WRIT 1370/80 - Elements of Academic Writing

Book appointment with a writing specialist

The Writing Workshop offers an alternative route First-Year Writing Seminar, WRIT 1370 (Fall) and WRIT 1380 (Spring) titled "Elements of Academic Writing." This course is designed for students who did not have formal writing instruction in high school, are unfamiliar with academic writing, have serious difficulty with writing assignments, or feel a general lack of confidence about their writing. Some sections of these First-Year Writing Seminars are designed for international students and multilingual writers and include special instruction on developing fluency in academic English and navigating new cultures of writing. 

Course Description

WRIT 1370/80: Elements of Academic Writing

The Writing 1370/80 classroom is a dynamic workspace where students assemble the scholarly tools necessary to explore complex, interdisciplinary questions. By collaborating with peers to pose questions, examine ideas, and share drafts, students develop the analytic and argumentative skills fundamental to academic reading, research, and writing. With smaller class sizes and weekly student/teacher conferences, Writing 1370/80 provides an individualized setting for students to learn flexible and sustainable strategies for studying essential elements of academic writing and for producing clear, precise academic prose that can address a variety of audiences and meet diverse rhetorical aims.

Recent Topics

  • “Acute on Chronic”—Inequality and Injustice in the Era of COVID-19 (Andrews) COVID-19 has hit some communities harder than others. In this course, we will seek to understand how race, gender, class, nationality, and more shape different people’s exposure and vulnerability to the disease—and efforts to contain it. To contextualize current events, we will dive into history, theory, and economics.
  • The Sociology of Sustainability (Andrews) How can we lead more environmentally sustainable lives? What sort of political change is necessary to reverse widespread environmental degradation? In this course, we will seek to understand how our individual choices affect the environment and the broader cultural, social, and economic structures that shape those choices.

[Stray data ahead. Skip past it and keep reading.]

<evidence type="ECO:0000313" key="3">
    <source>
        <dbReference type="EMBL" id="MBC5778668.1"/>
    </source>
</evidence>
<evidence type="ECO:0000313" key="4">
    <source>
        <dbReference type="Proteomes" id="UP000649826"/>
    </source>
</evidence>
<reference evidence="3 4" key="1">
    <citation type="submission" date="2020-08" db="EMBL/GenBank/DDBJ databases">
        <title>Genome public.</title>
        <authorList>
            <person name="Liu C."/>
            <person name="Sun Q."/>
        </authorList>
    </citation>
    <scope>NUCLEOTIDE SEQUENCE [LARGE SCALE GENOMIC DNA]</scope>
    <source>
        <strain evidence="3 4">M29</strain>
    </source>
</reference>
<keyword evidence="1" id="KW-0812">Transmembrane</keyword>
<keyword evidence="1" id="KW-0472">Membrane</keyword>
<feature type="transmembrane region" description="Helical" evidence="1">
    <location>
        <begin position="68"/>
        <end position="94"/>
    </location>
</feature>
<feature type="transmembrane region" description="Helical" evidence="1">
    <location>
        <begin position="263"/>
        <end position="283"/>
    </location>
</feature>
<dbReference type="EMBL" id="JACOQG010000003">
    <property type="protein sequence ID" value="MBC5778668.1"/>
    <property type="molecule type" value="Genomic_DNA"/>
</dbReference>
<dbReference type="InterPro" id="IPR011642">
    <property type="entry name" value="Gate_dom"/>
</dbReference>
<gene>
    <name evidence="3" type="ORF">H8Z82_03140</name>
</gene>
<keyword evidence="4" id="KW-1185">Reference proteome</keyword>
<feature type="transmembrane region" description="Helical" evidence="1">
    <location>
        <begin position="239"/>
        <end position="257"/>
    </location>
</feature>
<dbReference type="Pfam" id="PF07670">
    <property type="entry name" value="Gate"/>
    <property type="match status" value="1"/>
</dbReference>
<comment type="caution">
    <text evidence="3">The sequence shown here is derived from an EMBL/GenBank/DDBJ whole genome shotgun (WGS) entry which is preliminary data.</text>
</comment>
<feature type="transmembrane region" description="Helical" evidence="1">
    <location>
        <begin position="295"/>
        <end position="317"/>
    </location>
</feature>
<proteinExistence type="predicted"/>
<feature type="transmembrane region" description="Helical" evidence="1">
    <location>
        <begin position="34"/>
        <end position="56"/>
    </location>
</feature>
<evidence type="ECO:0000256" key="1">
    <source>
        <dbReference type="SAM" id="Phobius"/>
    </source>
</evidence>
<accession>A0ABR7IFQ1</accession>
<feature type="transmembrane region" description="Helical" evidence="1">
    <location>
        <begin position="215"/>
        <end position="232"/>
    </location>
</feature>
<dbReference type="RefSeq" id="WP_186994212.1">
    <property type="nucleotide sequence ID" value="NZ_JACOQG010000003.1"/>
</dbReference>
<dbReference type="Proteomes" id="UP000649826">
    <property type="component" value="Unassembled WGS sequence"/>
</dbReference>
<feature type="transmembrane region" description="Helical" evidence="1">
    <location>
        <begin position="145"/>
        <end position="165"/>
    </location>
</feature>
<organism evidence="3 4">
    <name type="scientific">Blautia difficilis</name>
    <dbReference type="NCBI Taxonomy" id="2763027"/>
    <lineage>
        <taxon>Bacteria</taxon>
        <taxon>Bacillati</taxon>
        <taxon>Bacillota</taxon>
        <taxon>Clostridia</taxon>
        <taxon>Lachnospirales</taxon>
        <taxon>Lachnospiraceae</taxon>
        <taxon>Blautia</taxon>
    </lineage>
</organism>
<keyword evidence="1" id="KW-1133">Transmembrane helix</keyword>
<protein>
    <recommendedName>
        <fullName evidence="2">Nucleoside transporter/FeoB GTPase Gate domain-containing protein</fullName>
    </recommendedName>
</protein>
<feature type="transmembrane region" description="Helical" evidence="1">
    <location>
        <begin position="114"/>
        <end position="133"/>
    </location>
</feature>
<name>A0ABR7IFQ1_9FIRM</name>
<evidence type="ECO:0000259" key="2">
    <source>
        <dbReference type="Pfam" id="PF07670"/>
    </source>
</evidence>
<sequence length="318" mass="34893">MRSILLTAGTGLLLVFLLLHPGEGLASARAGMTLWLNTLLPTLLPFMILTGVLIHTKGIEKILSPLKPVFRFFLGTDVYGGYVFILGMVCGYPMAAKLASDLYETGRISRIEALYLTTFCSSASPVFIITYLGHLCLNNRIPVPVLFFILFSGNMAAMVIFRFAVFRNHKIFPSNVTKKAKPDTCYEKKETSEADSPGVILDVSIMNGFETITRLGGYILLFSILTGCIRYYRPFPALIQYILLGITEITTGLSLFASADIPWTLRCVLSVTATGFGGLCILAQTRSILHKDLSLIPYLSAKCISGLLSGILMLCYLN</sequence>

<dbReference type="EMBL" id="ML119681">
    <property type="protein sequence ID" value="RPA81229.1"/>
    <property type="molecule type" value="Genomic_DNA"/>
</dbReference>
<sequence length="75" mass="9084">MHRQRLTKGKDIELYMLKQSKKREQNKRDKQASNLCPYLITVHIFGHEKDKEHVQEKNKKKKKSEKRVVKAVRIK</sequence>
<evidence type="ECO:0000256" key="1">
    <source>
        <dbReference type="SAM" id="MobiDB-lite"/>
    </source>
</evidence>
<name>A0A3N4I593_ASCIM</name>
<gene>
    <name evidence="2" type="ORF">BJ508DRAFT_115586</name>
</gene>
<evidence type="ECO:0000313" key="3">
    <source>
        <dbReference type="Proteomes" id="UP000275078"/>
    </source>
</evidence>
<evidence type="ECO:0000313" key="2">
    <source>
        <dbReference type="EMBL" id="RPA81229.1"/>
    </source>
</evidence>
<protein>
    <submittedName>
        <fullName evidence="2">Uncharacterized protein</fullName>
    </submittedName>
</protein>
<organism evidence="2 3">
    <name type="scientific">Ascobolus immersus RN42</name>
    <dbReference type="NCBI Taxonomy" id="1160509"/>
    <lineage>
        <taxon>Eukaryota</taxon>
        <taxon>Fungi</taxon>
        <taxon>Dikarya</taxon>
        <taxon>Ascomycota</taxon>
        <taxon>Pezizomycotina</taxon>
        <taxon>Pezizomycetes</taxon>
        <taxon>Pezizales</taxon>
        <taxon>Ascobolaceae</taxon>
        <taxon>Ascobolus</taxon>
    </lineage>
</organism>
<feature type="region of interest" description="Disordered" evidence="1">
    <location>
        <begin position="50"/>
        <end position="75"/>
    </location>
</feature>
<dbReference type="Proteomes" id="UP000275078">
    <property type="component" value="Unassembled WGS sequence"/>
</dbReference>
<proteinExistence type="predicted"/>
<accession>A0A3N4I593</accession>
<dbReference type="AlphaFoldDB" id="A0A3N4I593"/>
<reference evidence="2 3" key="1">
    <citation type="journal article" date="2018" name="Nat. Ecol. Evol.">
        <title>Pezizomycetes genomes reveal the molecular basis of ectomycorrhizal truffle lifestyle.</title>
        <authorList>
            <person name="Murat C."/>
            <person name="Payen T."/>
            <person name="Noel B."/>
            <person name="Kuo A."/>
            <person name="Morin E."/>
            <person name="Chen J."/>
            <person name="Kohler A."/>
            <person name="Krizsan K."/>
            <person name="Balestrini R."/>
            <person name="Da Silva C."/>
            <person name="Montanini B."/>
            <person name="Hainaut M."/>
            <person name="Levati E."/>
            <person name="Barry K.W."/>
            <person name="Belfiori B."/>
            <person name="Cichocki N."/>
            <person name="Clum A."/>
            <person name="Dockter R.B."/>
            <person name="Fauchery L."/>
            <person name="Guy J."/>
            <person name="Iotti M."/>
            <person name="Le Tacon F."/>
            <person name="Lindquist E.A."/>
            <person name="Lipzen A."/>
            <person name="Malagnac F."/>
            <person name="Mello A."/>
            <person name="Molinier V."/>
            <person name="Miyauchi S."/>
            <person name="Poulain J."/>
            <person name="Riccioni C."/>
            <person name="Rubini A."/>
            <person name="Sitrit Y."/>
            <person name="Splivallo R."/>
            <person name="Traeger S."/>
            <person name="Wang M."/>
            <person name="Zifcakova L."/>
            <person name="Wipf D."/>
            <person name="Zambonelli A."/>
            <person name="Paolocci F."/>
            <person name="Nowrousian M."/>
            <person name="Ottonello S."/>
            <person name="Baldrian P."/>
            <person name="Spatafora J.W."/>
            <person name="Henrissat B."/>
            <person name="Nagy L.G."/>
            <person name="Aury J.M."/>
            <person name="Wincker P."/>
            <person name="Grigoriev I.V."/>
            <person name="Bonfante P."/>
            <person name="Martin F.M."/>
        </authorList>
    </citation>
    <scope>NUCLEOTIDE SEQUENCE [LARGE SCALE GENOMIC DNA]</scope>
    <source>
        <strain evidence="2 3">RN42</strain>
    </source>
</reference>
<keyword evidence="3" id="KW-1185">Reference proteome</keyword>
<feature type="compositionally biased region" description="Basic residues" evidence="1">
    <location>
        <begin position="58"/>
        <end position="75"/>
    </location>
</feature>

• The Antiracist Workshop -- Race and Writing in America and Europe (Carnaghi) The May 2020 murder of George Floyd led to massive protests against police brutality and racism, in Europe as well as in America. Where do the origins of racism lie and how do we teach ourselves to be antiracist? Starting from Ibram X. Kendi’s celebrated How to Be an Antiracist, this course will explore antiracist theory and practice in a range of historical periods and contexts on both sides of the Atlantic. Students will develop their close reading and critical writing by analyzing a wide array of sources, including primary historical sources, journalism, prose narratives, podcasts, and movies. The course will culminate in a final research project and public exhibition about the history of the Underground Railroad in the Ithaca region. 
  • Food for Thought (Carrick) How does the food on your table tell a story about you, your family, your community, your nation? How do we make food choices, and how are these choices complicated by the cultural, socio-economic, and political forces that both create and combat widespread international hunger and food insecurity? 
  • Short Stories -- Writing the Self (Dani) There is no exact definition of a short story: writers have wrestled with its brevity and, in doing so, they have often crafted some of the most luminous examples of storytelling. While reading modern and contemporary examples of this genre, we will learn how to conduct literary analysis and borrow some of the tools employed by fiction (rhythm, irony, style) to enhance our own writing. For multilingual writers and international students.